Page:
Reader Feedback on IBM Adds New SSD and Fat SFF Disk to Power Systems
September 20, 2010 Hey, TPM
We are in the process of configuring a Power 720 to replace an aging Power 520, and need to increase both CPW and I/O. It turns out that two mirrored 2054/1996 features will give us about 20K IOPS, versus about 3K IOPS for a traditional disk setup. And both end up costing about the same amount.
The disk setup requires a feature code 5615 GX++ card, 30 feature 3677 139 GB hard disk drives, one feature 5796 12X expansion drawer with a feature 6446 interface, three feature 5886 12S disk drawers drawers, and a feature 5908 1.5 GB caching RAID controller (not including cable features). The total I/O drawer stack is $47,000 list, 10U high, and requires 220-volt power for the expansion drawers. By using two feature 2054 SAS flash controllers and eight feature 1996 flash drives, we get six times the I/O performance for just about the same cost. And the system is contained entirely within the 4U, 120-volt CEC. The minimum monthly maintenance savings come in at about $200 per month.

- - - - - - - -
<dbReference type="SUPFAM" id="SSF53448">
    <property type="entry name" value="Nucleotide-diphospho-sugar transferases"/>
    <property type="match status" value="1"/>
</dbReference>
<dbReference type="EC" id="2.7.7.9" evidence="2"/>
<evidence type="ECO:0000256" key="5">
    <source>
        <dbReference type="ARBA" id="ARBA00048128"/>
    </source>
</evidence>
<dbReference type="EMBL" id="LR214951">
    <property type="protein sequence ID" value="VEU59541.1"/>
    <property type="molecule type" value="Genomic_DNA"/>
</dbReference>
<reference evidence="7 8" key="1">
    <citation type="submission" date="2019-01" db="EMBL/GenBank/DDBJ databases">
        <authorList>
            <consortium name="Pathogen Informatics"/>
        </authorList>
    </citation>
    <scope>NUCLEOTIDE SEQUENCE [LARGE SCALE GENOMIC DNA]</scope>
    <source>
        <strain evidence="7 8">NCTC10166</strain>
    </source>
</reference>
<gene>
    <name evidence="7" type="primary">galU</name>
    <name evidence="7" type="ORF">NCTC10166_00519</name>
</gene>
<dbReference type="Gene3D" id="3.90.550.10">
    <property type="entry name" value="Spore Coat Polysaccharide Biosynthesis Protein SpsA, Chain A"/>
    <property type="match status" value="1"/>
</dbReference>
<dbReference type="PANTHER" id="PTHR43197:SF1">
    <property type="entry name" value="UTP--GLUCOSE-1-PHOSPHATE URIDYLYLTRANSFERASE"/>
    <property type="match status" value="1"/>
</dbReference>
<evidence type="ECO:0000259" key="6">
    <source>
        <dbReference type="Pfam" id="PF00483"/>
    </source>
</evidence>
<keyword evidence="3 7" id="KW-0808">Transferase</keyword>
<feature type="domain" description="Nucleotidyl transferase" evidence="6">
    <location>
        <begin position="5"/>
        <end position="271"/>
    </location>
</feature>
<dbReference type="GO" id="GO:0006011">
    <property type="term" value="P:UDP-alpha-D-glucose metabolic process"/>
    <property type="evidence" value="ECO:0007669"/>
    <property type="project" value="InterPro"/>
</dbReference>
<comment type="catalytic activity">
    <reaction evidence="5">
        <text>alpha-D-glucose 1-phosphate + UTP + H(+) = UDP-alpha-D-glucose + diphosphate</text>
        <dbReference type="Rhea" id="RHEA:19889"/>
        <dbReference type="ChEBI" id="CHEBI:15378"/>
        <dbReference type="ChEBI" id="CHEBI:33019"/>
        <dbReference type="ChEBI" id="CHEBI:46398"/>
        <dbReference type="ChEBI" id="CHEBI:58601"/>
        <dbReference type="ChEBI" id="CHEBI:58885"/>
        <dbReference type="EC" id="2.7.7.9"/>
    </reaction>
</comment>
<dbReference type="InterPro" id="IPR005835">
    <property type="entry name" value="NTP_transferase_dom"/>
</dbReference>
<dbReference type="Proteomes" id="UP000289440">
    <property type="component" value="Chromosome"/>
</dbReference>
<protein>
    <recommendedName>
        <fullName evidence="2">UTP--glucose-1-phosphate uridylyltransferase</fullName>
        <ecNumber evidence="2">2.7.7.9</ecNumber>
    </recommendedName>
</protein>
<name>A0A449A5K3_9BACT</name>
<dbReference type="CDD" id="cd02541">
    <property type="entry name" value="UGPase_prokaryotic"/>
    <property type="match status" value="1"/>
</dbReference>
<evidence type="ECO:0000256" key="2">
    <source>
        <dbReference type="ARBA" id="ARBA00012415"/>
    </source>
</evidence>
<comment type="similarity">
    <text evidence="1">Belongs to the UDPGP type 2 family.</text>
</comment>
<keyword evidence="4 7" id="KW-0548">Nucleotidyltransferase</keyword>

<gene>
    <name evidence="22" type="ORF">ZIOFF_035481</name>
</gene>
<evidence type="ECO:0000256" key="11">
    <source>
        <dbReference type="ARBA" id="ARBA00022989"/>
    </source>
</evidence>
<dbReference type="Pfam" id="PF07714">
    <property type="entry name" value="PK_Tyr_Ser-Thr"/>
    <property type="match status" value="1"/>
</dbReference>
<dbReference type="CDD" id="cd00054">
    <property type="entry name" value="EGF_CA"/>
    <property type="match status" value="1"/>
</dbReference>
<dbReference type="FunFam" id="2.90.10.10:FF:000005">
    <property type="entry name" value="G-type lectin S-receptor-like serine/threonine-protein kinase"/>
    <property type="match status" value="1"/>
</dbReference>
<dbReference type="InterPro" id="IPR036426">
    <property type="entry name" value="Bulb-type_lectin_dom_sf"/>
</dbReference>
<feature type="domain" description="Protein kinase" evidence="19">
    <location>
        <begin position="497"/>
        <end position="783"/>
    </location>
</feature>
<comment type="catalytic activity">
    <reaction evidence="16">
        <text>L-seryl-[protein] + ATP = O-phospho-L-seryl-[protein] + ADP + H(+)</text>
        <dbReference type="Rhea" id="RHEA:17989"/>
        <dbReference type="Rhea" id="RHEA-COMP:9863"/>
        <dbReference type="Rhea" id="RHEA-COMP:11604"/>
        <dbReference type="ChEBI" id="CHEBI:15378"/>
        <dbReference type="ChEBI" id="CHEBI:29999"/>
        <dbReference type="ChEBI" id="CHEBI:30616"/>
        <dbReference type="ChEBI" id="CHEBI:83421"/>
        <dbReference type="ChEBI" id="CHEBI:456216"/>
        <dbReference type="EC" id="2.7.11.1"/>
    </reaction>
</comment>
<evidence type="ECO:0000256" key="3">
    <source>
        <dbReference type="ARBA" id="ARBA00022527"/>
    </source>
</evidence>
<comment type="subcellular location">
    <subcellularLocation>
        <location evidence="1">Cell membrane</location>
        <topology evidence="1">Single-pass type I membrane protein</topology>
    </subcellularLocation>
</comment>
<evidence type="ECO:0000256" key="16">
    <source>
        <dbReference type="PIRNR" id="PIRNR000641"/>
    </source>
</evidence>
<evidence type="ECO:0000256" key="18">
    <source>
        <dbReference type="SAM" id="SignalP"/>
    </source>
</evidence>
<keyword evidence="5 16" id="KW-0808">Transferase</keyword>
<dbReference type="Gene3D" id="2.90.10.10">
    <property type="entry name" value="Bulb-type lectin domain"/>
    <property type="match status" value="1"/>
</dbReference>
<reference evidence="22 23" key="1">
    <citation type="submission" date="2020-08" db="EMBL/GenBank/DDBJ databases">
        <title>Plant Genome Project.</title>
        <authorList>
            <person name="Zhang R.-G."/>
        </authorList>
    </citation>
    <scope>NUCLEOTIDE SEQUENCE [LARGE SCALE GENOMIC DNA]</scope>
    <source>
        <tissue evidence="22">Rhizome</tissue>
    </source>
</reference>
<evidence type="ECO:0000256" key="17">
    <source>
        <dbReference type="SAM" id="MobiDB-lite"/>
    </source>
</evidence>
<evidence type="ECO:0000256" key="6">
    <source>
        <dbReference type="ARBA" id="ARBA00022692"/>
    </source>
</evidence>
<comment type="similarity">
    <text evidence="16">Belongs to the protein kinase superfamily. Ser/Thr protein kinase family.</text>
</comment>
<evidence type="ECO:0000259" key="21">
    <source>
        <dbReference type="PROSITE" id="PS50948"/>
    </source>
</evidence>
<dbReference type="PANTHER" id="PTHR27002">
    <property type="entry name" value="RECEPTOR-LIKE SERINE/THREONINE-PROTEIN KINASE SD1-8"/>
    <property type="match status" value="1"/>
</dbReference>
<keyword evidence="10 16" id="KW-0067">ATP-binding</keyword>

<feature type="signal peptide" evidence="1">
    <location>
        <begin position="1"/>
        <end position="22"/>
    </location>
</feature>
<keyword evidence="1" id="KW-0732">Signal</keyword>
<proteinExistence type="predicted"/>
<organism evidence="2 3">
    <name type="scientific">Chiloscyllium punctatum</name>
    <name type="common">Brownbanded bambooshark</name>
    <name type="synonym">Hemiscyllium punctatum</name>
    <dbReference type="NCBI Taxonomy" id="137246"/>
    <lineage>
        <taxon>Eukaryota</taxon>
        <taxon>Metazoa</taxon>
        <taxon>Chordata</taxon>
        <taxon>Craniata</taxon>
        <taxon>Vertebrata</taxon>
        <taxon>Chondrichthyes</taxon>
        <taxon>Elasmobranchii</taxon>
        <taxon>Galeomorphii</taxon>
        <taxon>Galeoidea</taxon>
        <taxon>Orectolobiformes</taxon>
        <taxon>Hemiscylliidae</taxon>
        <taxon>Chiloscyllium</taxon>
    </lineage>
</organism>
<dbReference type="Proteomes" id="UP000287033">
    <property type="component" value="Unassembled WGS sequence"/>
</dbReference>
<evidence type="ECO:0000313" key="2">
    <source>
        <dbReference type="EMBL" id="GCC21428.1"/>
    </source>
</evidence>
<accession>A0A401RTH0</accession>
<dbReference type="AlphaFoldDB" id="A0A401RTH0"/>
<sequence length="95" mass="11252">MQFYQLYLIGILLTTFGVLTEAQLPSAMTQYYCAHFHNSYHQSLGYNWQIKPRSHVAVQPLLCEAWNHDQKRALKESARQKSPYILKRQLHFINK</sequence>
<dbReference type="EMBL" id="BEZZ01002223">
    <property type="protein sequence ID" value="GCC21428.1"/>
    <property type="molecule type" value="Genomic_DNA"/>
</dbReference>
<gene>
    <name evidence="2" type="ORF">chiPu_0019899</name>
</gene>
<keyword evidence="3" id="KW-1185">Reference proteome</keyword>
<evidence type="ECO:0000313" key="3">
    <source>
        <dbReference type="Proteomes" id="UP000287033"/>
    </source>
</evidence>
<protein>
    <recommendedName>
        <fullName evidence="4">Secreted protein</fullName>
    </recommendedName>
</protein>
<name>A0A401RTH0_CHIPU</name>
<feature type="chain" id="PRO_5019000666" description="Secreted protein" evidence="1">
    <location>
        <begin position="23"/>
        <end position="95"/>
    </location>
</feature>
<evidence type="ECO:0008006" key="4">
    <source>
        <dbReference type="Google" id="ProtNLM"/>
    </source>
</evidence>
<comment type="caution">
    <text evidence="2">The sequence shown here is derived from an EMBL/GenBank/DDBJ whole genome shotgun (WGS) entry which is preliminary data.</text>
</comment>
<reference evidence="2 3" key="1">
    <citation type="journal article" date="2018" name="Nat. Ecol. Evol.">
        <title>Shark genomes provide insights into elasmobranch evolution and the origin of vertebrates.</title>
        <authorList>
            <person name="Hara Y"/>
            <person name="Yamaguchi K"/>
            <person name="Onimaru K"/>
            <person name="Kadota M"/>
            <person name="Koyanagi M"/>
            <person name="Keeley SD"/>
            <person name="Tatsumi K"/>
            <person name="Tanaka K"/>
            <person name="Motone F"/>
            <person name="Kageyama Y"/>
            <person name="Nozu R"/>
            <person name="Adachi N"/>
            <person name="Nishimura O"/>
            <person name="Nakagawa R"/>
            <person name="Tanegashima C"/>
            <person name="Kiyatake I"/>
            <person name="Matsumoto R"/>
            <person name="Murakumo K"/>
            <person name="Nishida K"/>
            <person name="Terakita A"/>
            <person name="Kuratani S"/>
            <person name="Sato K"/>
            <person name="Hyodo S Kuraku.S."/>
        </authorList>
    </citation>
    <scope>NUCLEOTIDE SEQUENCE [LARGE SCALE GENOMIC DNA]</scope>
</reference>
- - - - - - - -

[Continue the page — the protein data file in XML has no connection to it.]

There are two things to watch out for here. First is capacity–770 GB versus 3,753 GB. The second is that there is no write cache on the feature 2054 controllers. I am still researching performance before we make a final decision, but capacity will be partially addressed by using feature 1888 small form factor hard disk drives in the CEC for low use data.
Also, these features do work in a Power 780, according to TPC-C configuration information published April 13, 2010, and revised July 19, 2010. The server was a 9179-MHB base MTM, and it contained three feature 4367s, which is IBM’s part number for five PCI-Express adaptors and 20 SSD memory modules. These are the same CCINs used in the 2054/1996 features we are considering. (By the way, it set the TPC-C record for performance!)
I just found a document–IBM i 7.1 Performance Capabilities Reference–that I expect to be useful as I continue to research the SSD versus HDD w/write cache question.
Hope this info helps, keep up the great work you do!
Thanks for the insight, Dave. You just stole my next story! I am ginning up some comparisons for various sized systems to show how much it might cost for a given I/O rate or storage. As with past SSDs, I think for most customers, having a few SSDs and a few fat disks is probably the best course, both for economic and performance reasons.
I did mention the TPC-C test in the story I wrote last week, but you must have been so excited by hardware (as I get) that you missed it. While the SSD/controller combo features can be used in with Power 770 and Power 780 servers, they do not go into the CECs, but the expansion drawers as far as I know.